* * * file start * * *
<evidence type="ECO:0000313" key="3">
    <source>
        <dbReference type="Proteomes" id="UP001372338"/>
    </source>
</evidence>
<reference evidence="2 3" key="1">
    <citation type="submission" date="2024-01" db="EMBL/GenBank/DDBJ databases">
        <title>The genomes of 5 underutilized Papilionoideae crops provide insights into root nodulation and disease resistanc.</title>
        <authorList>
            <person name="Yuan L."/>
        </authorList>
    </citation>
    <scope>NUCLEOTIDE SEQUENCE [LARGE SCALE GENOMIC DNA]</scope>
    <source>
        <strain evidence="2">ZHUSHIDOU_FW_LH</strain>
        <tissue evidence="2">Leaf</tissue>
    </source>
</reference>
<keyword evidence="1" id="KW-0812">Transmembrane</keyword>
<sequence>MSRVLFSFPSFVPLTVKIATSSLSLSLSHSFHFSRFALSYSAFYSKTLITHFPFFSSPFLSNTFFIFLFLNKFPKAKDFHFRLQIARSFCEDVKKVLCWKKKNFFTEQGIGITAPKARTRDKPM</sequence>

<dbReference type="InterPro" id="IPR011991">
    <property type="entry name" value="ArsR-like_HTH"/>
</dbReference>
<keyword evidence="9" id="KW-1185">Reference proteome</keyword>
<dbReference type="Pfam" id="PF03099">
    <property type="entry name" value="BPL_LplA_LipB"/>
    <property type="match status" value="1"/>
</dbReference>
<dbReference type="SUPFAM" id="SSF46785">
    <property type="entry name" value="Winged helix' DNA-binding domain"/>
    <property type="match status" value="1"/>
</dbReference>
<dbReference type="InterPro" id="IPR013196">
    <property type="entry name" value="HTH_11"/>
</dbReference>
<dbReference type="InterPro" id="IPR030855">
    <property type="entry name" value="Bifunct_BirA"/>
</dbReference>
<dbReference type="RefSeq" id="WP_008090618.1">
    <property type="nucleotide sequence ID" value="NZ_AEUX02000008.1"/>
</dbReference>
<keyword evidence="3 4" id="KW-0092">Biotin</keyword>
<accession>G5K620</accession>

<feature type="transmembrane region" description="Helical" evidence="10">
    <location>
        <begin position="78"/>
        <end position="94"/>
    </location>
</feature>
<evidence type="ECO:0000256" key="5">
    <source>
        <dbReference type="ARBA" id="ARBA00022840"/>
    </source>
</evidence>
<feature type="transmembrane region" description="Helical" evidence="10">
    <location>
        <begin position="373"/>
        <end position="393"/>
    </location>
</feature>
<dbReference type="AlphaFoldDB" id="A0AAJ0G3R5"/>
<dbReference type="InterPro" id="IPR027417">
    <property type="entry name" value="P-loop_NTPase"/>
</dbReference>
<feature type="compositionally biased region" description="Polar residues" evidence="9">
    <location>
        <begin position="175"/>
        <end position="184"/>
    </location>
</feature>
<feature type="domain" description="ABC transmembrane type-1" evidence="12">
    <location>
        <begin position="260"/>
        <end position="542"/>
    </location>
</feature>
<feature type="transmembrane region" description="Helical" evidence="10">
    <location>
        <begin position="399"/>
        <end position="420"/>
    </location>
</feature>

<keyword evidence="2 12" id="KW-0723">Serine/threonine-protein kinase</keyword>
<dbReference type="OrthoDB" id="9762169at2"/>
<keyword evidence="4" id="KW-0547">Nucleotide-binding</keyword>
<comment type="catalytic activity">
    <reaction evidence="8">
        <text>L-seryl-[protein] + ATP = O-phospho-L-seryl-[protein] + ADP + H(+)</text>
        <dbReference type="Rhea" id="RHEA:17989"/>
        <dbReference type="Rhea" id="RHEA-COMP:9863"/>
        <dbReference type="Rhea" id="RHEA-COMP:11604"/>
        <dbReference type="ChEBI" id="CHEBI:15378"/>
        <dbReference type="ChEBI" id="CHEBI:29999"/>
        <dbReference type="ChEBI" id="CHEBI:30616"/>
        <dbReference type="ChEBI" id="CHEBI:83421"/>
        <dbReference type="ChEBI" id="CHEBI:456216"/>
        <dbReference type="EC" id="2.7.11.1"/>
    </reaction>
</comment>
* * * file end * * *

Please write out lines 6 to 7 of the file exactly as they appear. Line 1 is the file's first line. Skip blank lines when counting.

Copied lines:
<reference evidence="2 3" key="1">
    <citation type="submission" date="2024-01" db="EMBL/GenBank/DDBJ databases">